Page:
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China jails 113 in Xinjiang for terrorism

Mass sentencing comes after Beijing vowed to crack down on separatist groups blamed for a series of attacks.

Last updated: 30 Jun 2014 08:10
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Chinese courts have sentenced 113 people to jail terms ranging from 10 years to life in mainly Uighur Muslim Xinjiang province for terrorism and other charges, according to a government-run news portal.

The tianshan.net website said in a Sunday report that the sentences were handed out last Wednesday by courts in 11 counties and cities in the Kashgar region. It did not identify the ethnicity of the sentenced, but they had Uighur names.

The judges found them guilty of crimes ranging from robbery and drug trafficking to "being involved in organising, leading and participating in a terrorist organisation, inciting ethnic hatred and ethnic discrimination", the report said.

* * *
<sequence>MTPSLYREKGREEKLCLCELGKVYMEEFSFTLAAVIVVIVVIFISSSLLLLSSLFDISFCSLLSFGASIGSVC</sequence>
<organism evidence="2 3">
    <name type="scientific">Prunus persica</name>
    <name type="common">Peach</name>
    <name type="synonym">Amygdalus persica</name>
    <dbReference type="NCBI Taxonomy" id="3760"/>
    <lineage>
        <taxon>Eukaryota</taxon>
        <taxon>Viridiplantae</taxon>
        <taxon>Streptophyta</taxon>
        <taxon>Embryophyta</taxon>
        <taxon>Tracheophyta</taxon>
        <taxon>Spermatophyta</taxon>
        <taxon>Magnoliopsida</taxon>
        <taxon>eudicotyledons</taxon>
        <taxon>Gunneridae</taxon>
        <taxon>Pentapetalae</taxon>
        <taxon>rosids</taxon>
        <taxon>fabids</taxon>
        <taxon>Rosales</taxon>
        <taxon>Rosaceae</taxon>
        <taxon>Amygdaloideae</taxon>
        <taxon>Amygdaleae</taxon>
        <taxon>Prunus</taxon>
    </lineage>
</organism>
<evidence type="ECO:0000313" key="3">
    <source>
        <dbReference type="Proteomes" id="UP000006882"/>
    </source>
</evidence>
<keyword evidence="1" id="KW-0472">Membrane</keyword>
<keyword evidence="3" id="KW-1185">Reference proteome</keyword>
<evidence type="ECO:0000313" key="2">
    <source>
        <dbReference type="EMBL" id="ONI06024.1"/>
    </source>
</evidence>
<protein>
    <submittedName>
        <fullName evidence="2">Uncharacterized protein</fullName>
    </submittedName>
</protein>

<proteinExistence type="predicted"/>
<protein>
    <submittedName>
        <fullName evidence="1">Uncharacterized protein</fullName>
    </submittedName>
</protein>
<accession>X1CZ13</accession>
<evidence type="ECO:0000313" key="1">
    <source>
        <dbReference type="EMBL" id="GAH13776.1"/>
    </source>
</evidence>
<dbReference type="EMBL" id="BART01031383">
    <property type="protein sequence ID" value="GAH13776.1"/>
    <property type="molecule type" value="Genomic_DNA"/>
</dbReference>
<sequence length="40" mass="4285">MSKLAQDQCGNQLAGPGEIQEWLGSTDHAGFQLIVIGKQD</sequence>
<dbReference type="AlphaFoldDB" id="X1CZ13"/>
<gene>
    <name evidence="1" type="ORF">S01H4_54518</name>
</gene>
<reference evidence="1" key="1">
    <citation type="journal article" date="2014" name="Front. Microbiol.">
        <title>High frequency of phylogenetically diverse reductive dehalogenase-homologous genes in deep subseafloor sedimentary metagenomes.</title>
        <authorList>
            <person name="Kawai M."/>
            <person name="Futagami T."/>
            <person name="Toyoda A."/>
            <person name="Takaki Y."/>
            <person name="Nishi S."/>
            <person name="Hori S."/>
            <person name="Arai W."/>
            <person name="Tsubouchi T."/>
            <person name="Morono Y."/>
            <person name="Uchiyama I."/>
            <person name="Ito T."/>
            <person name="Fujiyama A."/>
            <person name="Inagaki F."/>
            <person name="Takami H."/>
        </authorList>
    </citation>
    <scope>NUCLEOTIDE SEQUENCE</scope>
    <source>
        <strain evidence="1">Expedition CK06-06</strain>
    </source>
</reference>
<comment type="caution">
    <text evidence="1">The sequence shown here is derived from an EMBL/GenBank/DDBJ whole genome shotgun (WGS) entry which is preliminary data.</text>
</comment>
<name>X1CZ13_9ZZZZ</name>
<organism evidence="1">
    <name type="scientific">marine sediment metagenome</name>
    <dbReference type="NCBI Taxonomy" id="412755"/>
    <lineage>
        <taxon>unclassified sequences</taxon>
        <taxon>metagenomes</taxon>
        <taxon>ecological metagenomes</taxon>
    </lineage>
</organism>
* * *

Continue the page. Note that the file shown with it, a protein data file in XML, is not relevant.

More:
The sentences come after Beijing vowed to crack down on religious and separatist groups, which it blames for a series of violent attacks in Xinjiang.

A suicide bombing last month killed 39 people at a market in Xinjiang's capital, Urumqi. In March, 29 people were stabbed to death at a train station in the southwestern city of Kunming.

At least 380 people have been arrested following the violence.

'Competitive race'

Exiled Uyghur groups and human rights activists say the government's policies in Xinjiang, including controls on Islam, have provoked unrest.

There is now a "competitive race" among various areas to arrest and sentence Uyghurs, Dilxat Raxit, a spokesman for the World Uyghur Congress, the largest group of exiled Uyghurs, said in a statement.

"They have trampled on the rights of the defendants to argue and appeal, accusing Uyghurs who are rising against China's suppression and expressing their dissatisfaction, of being terrorists," Raxi said.

"It will only lead to extreme forms of resistance when people cannot protest peacefully."

Xinjiang, resource-rich and strategically located on the borders of central Asia, is crucial to China's growing energy needs. Analysts say that much of the proceeds have gone to the Han Chinese, stoking resentment among Uighurs.

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